liked to warm up and work out while Lucky
and company provided the music. Moore
Lucky and Milt Jackson have been close associates since their days in
. In 1956, just prior to the recording of
the music heard on this CD, Jackson and Thompson recorded five LPs together,
under Milt's name for Detroit and Savoy Atlantic.
I suspect that it was no accident that the trio session here included no drummer. If there has been one aspect of Lucky's playing that has been criticized through the years it is his relationship with drummers. The hard swinging sessions of the 1940s and early '50s were giving way to an almost ascetic rhythmic approach. I also suspect that some critics, in writing about the Jimmy Giuffre Three, (which had the identical instrumentation as Lucky's group), may have forgotten these performances, which predated Giuffre by 10 months.
Lucky was the first major jazzman since Sidney Bechet to adopt the soprano saxophone. He predated John Coltrane by at least 18 months; but Lucky has never been given any credit for ushering the return to popularity of the straight saxophone. In the mid-'60s Lucky returned to the
, recording for Prestige and Rivoli. He had
been back and forth to U.S.A. Europe
several times since and did several interesting LPs for Groove Merchant in the
early '70s. He also taught at for a year[1973-74]. Dartmouth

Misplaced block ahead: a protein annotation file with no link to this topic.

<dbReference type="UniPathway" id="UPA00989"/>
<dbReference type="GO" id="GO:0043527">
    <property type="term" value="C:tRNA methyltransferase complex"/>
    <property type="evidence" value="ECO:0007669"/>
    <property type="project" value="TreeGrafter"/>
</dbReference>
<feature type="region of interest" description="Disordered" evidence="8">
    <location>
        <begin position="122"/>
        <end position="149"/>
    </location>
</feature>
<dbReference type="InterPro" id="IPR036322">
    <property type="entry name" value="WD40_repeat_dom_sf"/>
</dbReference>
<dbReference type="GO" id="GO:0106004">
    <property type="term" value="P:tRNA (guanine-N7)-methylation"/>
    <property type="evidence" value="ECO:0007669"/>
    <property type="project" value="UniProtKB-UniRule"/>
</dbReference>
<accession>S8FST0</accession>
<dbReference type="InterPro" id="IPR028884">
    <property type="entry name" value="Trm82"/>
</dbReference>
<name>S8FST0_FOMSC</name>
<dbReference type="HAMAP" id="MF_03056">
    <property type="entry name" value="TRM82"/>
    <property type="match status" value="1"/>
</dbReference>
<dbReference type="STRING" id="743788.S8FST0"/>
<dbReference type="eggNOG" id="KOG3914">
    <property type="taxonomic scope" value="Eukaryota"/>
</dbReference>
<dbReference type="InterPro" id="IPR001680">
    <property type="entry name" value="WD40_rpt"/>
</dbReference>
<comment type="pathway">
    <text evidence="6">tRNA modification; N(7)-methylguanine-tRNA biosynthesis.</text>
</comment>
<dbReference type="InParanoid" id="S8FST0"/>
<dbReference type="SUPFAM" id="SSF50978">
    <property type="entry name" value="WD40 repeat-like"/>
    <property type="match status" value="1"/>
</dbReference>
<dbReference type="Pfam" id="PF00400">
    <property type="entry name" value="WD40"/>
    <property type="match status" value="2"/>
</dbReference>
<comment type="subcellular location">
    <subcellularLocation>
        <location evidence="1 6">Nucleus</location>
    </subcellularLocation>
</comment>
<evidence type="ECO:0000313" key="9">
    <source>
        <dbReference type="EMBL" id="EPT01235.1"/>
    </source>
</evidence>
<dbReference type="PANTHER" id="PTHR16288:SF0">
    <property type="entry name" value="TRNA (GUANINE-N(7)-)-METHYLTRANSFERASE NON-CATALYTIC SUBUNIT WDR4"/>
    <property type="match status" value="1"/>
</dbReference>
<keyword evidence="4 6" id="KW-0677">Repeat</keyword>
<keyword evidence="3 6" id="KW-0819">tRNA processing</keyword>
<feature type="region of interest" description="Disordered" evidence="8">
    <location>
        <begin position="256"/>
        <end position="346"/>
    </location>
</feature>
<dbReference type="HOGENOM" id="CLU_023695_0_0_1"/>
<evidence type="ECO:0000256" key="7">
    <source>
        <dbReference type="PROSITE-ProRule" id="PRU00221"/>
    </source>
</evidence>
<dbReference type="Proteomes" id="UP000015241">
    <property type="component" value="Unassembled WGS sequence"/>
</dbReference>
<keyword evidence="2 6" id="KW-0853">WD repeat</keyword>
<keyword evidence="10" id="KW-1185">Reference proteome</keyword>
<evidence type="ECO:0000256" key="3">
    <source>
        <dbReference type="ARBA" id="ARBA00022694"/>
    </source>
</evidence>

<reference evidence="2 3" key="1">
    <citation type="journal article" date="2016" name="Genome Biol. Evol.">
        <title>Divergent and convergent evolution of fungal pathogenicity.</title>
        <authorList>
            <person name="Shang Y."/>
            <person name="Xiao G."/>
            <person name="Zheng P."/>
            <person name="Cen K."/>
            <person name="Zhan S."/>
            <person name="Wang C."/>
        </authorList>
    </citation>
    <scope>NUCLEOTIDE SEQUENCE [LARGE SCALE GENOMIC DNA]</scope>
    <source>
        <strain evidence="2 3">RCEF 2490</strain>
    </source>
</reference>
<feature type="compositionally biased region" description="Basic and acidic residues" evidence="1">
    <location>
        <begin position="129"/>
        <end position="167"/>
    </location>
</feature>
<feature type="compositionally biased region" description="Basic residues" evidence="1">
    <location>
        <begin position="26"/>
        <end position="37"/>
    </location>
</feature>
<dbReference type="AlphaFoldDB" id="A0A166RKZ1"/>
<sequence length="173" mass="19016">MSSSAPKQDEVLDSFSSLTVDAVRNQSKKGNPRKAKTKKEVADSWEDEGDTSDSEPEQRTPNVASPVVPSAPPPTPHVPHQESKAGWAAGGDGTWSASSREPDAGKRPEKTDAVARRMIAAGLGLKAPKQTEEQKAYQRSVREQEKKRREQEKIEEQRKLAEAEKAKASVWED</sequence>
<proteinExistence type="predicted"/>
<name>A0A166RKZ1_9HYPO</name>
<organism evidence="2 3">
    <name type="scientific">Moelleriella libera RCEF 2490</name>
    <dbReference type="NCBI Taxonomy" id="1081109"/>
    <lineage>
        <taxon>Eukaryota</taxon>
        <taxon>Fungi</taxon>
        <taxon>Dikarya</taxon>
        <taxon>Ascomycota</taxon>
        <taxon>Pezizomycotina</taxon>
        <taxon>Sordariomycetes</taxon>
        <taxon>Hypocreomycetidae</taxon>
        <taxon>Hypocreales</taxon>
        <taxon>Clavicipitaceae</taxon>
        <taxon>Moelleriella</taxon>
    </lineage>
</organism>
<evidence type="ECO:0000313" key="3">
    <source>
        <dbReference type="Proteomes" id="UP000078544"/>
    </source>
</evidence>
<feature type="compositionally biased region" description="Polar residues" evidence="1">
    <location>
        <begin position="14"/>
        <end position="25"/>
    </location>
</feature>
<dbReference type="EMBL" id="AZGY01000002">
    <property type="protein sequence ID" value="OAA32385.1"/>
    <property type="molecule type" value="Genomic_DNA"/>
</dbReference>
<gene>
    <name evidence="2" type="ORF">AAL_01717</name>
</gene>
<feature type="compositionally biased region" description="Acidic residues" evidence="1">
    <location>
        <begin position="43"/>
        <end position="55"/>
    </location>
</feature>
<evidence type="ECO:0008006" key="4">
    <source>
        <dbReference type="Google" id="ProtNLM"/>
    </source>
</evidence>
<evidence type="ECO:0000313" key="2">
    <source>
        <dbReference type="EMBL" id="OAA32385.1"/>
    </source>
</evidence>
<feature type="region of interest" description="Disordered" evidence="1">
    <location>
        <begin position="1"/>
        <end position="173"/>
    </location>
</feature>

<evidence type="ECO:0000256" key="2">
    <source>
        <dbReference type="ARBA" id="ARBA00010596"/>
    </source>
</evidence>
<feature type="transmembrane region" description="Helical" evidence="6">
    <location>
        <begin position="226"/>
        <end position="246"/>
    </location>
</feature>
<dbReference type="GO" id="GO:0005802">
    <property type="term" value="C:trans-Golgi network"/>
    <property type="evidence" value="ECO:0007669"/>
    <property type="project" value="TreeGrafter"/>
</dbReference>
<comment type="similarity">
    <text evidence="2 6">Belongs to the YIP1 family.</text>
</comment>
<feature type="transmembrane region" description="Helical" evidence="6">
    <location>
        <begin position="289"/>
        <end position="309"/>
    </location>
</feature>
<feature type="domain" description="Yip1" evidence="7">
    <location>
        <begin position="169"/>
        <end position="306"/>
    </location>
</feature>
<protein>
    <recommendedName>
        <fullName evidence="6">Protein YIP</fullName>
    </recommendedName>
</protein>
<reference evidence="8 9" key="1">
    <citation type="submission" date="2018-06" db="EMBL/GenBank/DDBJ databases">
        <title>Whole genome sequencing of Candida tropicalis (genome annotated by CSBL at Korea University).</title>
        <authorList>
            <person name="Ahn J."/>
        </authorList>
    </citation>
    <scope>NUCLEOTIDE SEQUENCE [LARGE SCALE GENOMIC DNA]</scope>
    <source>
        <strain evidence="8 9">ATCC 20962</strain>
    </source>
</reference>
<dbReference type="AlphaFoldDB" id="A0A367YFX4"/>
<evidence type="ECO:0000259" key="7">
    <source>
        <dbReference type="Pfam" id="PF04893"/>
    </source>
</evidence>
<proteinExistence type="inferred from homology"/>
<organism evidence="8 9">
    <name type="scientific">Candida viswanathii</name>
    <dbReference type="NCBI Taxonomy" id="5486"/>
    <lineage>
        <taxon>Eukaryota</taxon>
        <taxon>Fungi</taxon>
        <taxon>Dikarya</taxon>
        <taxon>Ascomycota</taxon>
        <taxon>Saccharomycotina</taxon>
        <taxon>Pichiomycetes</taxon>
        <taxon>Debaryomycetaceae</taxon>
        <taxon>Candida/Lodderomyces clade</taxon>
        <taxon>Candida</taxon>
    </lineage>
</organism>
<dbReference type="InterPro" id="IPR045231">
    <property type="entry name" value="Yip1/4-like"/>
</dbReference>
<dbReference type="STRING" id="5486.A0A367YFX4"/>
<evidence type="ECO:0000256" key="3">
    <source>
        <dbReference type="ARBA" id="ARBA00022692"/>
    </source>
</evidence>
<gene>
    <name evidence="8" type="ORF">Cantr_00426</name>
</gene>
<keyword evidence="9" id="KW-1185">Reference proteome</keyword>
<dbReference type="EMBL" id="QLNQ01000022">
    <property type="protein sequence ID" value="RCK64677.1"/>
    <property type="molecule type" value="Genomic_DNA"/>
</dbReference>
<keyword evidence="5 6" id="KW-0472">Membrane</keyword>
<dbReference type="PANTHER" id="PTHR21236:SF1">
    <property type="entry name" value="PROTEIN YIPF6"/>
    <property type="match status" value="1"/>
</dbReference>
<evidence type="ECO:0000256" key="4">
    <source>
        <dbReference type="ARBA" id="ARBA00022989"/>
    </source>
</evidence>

When Will Powers interviewed him for Different Drummer, Lucky was completing his academic work and thinking of a
. This time it might be new city or Toronto . Always the drifter, ever the search. Montreal
It is not my opinion, but consensus, that says the music on these LPs is the finest extended playing that Lucky Thompson has produced on record. As noted earlier, the sessions came at a period where Lucky had been recording frequently. He and Pettiford were a mutual admiration society and the rapport, even intimacy, they achieve in the trio tracks is nothing short of remarkable.
This is not to take anything away from the quintet sides where Jimmy Cleveland shines so brightly. The presence of Hank Jones reunites a close partnership dating to
days. Yet it is Lucky, with the warmth,
the inner feeling, the depth, the mastery that permeates every groove on these
That this music is able to appear again after years of neglect is cause for celebration. Let's hope that this release is able to shed new light on the talent of Lucky Thompson.”
—Bob Porter, Contributor—Radio Free Jazz1975 (original edited liner notes from Dancing Sunbeam, Imp
A few years after this meeting, I learned that Lucky had passed away in
in 2005. Seattle
With everything he had gone through, including apparently suffering from Alzheimer’s disease during the later years of his life, somehow he had luckily [?] managed to live to be 81-years of age.
And if you are looking for a comprehensive discography of Lucky’s recordings, you can’t do better than the one that Noal Cohen has compiled.